• A query language for XML documents.
  • Main goal is to make SQL-like queries. [12]

XML Encryption

  • Allows for encryption of specific elements within a document.
  • Speeds up the cryptographic process of documents. [13]

Integrating XML Network

Figure 3
Integration of XML technologies inside a service-oriented architecture. [2 ]

Now that the key XML technologies have been presented we can illustrate their integration and how they can improve the web services network by continuing to use the "large SOAP request" example. First of all, this message can be properly routed to its web server destination by using XPath to examine the message payload (instead of just the header). [2]

Such "on the spot" content-based routing avoids a huge networking delay that was caused by serialization of the message in order to find where it should go. Also, with the help of a corresponding XML Schema this process can be further improved since the leading-market parsers now offer optimizations based on xsd documents. Continuing now at the data-retrieval level of the web service provider, XQuery (using XPath) can be utilized to perform efficient queries such as extracting an entire subtree from the database and placing it into the response message. [12]

In terms of encryption, the advantages of XML Encryption standards allow for precise element encryption, allowing sensitive networking information to be read in a very efficient manner. Lastly, the XSLT documents can avoid unnecessary network traffic by directly transforming XML documents into different formats without having to send to another service provider.

Figure 3 illustrates the integration of an XML-enhanced web service network. The middle-layer now contains new technology that allows it to become more efficient and provide a much higher throughput of responses when faced with large quantity of requests from the client.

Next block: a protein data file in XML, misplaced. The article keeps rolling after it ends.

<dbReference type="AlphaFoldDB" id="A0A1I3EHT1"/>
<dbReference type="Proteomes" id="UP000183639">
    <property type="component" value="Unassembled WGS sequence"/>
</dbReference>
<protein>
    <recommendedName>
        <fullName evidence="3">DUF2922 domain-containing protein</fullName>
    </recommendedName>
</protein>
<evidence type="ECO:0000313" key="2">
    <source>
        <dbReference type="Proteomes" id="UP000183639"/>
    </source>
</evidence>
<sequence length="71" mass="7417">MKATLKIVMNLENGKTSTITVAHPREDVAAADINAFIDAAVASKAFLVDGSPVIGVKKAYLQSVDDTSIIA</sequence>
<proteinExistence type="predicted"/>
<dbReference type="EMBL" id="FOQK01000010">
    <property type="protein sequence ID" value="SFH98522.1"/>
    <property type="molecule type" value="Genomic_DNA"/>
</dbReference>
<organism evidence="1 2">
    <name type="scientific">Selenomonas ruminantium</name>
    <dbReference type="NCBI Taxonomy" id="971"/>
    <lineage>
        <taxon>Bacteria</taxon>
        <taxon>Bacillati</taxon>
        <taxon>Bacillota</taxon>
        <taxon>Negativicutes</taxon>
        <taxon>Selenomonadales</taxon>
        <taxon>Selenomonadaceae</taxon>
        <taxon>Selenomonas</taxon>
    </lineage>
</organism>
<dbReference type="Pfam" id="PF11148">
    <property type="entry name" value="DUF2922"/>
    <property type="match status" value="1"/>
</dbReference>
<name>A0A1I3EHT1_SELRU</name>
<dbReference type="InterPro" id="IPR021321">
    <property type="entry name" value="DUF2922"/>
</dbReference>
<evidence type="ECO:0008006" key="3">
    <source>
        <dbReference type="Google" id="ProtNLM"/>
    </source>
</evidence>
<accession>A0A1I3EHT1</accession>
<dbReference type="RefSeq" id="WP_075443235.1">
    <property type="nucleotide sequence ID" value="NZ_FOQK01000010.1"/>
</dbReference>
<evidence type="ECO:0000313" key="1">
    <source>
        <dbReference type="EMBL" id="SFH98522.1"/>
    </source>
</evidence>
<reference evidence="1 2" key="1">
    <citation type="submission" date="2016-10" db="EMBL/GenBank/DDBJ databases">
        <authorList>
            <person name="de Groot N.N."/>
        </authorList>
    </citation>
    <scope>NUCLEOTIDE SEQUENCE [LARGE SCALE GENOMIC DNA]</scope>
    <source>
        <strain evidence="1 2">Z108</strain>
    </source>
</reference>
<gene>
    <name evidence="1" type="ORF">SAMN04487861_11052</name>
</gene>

FastSOA: the next step

Figure 4
FastSOA concept integrated with a service-oriented architecture [1 ]

As described in Frank Cohen's article [1], FastSOA is a concept that further extends the use of XML technologies to improve web services networking. The basic idea of FastSOA is to cache frequently requested information inside a native XML database (not a relational database). Therefore whenever this request is repeated, the web service provider can quickly use XQuery to extract the response and thus avoid the bandwidth of going through the original data retrieval process.

Careful considerations had to be made when designing this new concept. Since many organizations already have a stable service-oriented framework in place, they would not be willing to implement an optimization that would disrupt the flow of data. That's the main reason for FastSOA's encapsulated layer, as seen in Figure 4. Basically, this new caching system becomes the first service that an incoming request goes through.

The real benefits, as illustrated by Cohen, cannot be seen if requests are completely different or occur in very long time intervals. However for extremely busy web service providers such as an international car parts manufactory, FastSOA extremely improves the networking delay between responses. This enhancement in bandwidth has sprung a very large interest in caching of frequent requests. Of course, this speedup is only possible with the aid of the mentioned XML-related technologies. Therefore we can conclude that in the next few years all existent service-oriented architectures will take the necessary steps to embrace these XML networking solutions.


1. Frank Cohen: FastSOA: Accelerate SOA with XML, XQuery, and native XML database technology February 7, 2006.
2. Silvano Da Ros: Boosting the SOA with XMLNetworking, December 1, 2006.
3. Service-oriented architecture, Wikipedia April 6, 2008.
4. UDDI, Wikipedia March 25, 2008.
5. WSDL, Wikipedia March 7, 2008.
6. SOAP, Wikipedia April 3, 2008.
7. HTTP, Wikipedia April 6, 2008.
8. Hugo Haas SOA Diagram, May 21, 2003.
9. Simon St. Laurent: Describing your Data: DTDs and XML Schemas, December 1, 1999.
10. XSLT, Wikipedia March 27, 2008.
11. XPath, Wikipedia April 4, 2008.
12. XQuery, Wikipedia March 27, 2008.
13. XML Encryption, W3C December 10, 2002.

External Links

See Also


--Demagaal 23:48, 6 April 2008 (EDT)